The UK backs ditching "adequate" data protection
Sounds boring, eh? Especially when you find out that the EU, the most boring institution in the world bar the International Confederation of Accountancy and Algebra, is also involved.
However, following earlier outrage from the elected portion of the EU over plans to rubber-stamp the unilateral transfer of transatlantic air passenger data to US law enforcement agencies (visiting Auntie Flo in Toronto? Congratulations! You've won a CIA file with a bonus FBI record thrown in for free!), today MEPs will be voting on proposals to reduce the protection of our personal data that to date we have all (perhaps unknowingly) enjoyed.
Germany, Denmark, Spain, Ireland, Norway, Sweden and the UK all appear to support the removal of the current European Commission restrictions that data can only be exchanged with non-EU states if “an adequate level of data protection is ensured in the third country”.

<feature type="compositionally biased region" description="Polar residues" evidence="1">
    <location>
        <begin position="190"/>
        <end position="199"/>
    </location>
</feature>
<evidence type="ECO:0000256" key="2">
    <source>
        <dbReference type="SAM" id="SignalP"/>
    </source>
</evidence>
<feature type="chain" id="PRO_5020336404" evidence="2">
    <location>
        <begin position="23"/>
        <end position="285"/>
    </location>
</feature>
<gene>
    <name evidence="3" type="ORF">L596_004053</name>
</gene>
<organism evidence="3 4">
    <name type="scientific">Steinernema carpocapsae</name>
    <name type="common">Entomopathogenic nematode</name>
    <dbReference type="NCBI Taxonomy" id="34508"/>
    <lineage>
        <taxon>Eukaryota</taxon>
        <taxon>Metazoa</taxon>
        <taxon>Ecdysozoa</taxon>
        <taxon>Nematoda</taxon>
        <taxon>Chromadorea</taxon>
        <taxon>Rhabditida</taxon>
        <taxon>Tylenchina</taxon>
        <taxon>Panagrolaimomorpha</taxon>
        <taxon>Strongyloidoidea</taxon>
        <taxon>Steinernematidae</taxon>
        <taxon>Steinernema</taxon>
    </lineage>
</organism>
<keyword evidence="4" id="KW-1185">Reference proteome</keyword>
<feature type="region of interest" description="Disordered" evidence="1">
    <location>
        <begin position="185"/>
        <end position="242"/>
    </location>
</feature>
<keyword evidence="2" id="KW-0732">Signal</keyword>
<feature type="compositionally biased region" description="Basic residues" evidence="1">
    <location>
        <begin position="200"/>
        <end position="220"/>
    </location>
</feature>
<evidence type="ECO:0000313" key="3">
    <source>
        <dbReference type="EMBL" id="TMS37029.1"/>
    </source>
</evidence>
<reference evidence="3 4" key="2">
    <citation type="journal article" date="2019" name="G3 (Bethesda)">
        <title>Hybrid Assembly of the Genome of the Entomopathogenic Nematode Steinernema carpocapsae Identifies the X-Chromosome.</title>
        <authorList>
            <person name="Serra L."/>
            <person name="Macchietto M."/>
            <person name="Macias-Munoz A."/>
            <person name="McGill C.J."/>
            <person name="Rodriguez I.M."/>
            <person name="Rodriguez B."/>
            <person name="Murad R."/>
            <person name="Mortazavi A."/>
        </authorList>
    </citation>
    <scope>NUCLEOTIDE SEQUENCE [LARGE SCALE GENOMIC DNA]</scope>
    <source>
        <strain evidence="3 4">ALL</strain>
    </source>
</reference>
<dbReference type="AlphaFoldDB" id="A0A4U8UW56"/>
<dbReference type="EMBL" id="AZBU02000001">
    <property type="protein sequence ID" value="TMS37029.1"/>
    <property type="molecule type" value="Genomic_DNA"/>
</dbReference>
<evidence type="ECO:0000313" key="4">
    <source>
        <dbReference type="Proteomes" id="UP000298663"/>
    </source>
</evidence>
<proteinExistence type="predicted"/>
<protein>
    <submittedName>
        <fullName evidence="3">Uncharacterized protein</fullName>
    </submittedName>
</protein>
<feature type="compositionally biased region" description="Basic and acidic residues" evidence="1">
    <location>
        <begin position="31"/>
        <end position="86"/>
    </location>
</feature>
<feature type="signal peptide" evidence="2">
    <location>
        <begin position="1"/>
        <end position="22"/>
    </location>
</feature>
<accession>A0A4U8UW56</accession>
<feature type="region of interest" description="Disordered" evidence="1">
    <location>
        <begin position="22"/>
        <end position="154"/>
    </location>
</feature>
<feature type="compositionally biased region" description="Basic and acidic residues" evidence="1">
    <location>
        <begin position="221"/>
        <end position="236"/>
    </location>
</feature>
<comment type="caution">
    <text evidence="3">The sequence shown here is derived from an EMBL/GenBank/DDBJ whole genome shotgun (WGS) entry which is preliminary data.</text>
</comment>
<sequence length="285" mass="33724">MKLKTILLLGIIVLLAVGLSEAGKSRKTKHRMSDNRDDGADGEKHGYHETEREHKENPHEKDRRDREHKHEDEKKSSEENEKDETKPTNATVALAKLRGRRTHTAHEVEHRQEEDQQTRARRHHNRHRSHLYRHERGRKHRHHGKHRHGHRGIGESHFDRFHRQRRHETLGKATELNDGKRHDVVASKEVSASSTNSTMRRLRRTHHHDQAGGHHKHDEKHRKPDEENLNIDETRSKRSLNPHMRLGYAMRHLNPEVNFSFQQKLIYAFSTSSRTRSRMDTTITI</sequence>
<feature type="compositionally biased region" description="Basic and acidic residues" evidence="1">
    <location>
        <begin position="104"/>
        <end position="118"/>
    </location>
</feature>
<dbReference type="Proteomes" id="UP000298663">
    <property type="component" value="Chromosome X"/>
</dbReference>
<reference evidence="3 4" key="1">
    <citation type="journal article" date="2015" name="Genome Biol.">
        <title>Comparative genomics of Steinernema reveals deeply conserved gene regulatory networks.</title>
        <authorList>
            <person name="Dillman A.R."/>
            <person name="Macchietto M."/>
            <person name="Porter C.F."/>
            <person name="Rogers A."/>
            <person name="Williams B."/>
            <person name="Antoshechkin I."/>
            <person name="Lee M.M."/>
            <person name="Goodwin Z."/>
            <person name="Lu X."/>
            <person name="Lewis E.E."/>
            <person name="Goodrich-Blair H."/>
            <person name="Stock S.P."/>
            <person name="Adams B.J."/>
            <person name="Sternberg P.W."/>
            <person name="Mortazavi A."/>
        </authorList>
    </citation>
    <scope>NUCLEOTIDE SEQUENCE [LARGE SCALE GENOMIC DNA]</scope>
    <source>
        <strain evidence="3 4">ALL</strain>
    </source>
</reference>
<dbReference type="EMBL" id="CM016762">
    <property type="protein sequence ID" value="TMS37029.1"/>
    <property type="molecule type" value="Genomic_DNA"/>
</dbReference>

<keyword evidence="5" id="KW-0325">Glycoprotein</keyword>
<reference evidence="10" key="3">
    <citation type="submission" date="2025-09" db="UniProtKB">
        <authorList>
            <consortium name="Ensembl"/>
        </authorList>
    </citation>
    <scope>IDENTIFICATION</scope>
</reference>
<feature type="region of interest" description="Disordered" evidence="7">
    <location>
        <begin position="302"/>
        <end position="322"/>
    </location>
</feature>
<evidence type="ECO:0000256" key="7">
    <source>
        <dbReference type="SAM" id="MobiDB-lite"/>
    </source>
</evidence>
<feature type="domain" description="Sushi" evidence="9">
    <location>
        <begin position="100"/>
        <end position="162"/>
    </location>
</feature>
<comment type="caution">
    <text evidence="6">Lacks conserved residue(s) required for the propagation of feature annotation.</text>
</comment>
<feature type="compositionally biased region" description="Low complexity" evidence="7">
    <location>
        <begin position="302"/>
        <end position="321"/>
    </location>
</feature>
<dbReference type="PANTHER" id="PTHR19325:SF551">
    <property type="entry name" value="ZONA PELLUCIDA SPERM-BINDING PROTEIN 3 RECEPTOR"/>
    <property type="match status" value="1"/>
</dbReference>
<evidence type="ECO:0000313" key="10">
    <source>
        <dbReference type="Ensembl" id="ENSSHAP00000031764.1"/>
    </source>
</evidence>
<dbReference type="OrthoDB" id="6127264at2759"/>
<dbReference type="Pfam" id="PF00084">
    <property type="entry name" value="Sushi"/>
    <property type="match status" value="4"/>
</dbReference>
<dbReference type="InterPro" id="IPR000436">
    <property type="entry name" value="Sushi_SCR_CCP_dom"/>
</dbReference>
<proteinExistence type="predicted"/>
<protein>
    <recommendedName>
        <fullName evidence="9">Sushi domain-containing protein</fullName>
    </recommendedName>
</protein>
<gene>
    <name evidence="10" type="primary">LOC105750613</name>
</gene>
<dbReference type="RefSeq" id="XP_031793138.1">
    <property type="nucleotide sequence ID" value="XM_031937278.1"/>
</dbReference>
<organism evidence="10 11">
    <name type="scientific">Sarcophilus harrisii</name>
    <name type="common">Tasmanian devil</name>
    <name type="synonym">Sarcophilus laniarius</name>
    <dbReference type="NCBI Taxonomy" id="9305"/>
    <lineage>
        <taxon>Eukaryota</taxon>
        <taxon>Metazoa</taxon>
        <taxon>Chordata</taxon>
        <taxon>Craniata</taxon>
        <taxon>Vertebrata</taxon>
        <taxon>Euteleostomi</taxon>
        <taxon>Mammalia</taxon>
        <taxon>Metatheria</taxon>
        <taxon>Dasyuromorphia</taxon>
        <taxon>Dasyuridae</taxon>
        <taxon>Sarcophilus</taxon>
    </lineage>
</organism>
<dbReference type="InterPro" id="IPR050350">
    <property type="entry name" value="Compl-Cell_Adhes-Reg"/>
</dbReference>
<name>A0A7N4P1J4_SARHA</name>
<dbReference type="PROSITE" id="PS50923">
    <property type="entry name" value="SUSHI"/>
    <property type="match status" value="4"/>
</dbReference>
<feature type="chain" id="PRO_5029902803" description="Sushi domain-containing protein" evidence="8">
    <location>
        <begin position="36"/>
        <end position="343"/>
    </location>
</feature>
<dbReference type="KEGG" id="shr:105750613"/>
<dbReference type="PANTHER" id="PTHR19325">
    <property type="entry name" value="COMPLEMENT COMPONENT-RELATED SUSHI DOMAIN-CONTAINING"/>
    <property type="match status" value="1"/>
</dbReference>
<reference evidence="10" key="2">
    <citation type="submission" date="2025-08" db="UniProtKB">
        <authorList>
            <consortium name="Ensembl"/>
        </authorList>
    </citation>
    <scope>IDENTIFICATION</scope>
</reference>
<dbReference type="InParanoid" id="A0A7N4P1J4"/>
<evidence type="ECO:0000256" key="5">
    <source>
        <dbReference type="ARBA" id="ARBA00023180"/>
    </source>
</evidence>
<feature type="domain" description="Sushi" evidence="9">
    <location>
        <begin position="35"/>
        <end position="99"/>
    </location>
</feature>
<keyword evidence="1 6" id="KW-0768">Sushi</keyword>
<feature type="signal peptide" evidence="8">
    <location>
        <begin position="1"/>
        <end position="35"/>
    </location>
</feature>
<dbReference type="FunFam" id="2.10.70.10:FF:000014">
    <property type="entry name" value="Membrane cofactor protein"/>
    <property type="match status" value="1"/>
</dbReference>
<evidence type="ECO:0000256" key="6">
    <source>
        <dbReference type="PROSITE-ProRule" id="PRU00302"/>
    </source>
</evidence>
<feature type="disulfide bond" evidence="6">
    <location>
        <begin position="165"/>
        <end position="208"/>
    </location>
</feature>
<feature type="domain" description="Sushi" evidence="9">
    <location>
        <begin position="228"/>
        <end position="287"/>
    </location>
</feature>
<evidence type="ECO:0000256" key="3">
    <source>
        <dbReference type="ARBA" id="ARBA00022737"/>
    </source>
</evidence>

This would, in turn, free up the powers that be (guided down this path at the request of the US by our own dear Tony Blair during last year's UK presidency of the EU) to push even harder for the EU to approve the hand-over of detailed information on everyone who flies to North America from the EU when MEPs vote on the "EU/USA agreement on the use of passenger name record to prevent and combat terrorism and transnational crime, including organised crime" proposals tomorrow morning.
So, considering that our government is apparently so keen to overturn EU guidelines on protecting our privacy and to hand over various bits of private information to a foreign government (with no reciprocal handover of data on that country's citizens) - and especially considering that once again they are sneaking this in via the less heavily scrutinised EU - how far can we really trust our dear lords and masters when they tell us that our details will be safe once on their various planned identity databases?